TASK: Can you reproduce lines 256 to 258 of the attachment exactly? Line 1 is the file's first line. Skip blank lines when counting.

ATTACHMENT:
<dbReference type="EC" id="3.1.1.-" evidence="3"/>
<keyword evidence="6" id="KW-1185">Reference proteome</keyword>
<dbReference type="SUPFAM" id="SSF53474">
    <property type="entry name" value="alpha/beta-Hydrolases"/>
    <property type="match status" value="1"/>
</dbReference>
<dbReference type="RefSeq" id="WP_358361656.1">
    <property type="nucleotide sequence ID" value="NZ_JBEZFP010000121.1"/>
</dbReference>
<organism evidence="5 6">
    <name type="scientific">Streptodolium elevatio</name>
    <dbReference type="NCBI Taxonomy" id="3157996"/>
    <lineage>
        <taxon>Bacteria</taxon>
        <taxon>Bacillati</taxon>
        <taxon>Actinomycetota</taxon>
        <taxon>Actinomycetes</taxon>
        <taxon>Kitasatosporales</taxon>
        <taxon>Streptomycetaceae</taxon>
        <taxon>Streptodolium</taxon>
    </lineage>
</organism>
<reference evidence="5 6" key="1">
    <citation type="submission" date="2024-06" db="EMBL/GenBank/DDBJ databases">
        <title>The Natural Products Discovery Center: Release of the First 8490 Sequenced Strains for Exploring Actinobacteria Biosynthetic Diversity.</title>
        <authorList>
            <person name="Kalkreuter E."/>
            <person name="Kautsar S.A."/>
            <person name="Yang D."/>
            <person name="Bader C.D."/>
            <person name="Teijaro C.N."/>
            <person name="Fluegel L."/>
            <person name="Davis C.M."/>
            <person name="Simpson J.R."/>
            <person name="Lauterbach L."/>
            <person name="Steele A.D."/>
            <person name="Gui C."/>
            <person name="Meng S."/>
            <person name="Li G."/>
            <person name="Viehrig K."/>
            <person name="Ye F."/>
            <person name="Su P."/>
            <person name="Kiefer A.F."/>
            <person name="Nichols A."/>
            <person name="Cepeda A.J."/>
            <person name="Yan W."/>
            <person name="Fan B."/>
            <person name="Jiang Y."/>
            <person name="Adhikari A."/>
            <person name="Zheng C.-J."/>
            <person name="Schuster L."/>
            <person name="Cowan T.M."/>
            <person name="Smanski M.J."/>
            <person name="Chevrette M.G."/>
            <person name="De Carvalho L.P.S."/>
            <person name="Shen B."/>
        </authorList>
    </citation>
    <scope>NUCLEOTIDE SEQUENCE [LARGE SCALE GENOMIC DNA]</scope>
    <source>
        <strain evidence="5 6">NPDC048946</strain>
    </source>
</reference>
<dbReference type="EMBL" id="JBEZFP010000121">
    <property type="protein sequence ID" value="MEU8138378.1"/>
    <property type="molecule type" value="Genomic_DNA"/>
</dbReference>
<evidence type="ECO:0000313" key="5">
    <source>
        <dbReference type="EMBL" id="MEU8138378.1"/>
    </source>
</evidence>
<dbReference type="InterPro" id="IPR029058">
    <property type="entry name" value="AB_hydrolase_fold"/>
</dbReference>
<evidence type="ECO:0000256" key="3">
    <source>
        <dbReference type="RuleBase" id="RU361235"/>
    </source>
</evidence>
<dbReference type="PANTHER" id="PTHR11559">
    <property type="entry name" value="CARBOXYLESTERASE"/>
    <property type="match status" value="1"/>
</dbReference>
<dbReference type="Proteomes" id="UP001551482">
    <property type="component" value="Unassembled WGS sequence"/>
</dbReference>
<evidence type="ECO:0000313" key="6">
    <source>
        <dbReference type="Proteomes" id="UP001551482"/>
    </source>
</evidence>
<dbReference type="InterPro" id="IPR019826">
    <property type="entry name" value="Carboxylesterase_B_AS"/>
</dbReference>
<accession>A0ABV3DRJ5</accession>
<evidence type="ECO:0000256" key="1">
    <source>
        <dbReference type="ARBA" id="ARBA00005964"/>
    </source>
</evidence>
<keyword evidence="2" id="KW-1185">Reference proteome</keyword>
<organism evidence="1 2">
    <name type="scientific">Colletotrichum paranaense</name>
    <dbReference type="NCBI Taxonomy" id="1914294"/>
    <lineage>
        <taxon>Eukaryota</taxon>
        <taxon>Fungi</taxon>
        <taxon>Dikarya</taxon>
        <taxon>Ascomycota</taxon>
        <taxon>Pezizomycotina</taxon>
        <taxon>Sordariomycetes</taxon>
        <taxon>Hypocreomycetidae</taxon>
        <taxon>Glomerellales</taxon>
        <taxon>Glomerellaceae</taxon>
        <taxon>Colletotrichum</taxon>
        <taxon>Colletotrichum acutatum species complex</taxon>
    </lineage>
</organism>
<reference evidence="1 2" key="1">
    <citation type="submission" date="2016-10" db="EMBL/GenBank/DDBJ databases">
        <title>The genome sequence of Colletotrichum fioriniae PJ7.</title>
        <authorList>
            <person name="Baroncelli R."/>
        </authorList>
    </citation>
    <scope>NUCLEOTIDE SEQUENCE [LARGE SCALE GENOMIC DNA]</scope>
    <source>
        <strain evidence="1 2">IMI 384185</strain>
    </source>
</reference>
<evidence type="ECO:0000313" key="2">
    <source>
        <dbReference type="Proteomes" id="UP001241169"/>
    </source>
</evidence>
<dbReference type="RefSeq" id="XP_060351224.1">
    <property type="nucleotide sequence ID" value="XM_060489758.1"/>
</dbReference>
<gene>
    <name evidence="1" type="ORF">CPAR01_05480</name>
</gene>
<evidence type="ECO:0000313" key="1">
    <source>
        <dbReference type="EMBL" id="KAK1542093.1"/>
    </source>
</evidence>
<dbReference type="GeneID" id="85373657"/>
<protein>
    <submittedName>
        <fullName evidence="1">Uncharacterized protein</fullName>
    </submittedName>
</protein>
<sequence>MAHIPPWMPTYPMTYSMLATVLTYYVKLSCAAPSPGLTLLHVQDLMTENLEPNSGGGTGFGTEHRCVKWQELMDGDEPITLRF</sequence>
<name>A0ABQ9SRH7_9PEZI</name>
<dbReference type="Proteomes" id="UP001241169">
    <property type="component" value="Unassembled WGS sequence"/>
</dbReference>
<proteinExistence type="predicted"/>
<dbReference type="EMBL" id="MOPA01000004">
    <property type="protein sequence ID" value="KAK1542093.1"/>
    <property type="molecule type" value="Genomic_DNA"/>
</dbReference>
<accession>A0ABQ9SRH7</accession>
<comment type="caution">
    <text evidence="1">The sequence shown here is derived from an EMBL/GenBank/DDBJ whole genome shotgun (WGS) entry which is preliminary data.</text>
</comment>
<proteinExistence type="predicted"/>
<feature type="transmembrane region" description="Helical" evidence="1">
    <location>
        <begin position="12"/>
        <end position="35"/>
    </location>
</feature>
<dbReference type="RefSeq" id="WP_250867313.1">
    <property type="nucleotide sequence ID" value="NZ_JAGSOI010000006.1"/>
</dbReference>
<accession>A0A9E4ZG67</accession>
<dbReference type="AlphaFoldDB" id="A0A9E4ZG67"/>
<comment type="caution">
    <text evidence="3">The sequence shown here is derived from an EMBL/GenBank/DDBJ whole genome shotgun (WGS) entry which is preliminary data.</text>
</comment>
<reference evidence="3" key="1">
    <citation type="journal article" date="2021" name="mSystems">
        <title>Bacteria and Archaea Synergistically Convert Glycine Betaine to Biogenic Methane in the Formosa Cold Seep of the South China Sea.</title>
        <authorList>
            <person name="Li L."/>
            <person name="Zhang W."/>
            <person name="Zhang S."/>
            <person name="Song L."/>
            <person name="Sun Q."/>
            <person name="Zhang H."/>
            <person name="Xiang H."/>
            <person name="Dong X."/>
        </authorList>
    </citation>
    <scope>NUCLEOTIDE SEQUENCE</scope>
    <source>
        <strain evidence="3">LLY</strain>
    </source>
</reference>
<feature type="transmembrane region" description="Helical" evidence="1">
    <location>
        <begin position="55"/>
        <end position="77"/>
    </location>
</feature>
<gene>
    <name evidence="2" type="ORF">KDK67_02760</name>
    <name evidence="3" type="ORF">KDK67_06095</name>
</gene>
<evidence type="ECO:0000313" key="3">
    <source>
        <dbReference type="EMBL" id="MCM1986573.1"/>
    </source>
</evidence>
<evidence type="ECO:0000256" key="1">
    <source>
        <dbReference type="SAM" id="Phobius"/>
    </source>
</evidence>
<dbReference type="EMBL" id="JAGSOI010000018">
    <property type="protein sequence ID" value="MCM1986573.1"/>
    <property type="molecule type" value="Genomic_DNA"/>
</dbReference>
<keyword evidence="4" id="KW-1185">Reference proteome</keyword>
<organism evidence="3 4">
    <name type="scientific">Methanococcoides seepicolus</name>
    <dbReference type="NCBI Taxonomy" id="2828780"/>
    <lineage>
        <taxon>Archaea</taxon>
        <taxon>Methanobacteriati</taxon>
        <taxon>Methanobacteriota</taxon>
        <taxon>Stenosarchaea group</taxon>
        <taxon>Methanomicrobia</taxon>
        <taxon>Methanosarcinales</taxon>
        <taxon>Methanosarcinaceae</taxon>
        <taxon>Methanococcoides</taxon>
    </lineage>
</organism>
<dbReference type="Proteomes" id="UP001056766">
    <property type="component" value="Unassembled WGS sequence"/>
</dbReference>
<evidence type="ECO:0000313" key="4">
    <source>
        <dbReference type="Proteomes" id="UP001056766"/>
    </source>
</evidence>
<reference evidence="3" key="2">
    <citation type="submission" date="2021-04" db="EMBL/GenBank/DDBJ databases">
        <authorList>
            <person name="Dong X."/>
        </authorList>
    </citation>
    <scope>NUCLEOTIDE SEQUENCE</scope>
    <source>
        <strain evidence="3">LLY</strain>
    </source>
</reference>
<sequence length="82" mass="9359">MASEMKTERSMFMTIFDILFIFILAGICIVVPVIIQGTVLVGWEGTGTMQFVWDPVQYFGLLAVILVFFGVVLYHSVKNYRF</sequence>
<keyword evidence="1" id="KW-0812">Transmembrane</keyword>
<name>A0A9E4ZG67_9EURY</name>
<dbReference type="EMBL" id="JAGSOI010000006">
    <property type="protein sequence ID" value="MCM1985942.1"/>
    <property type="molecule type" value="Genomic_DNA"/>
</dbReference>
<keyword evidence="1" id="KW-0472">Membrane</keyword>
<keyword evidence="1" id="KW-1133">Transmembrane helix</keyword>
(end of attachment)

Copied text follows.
    <source>
        <strain evidence="3">LLY</strain>
    </source>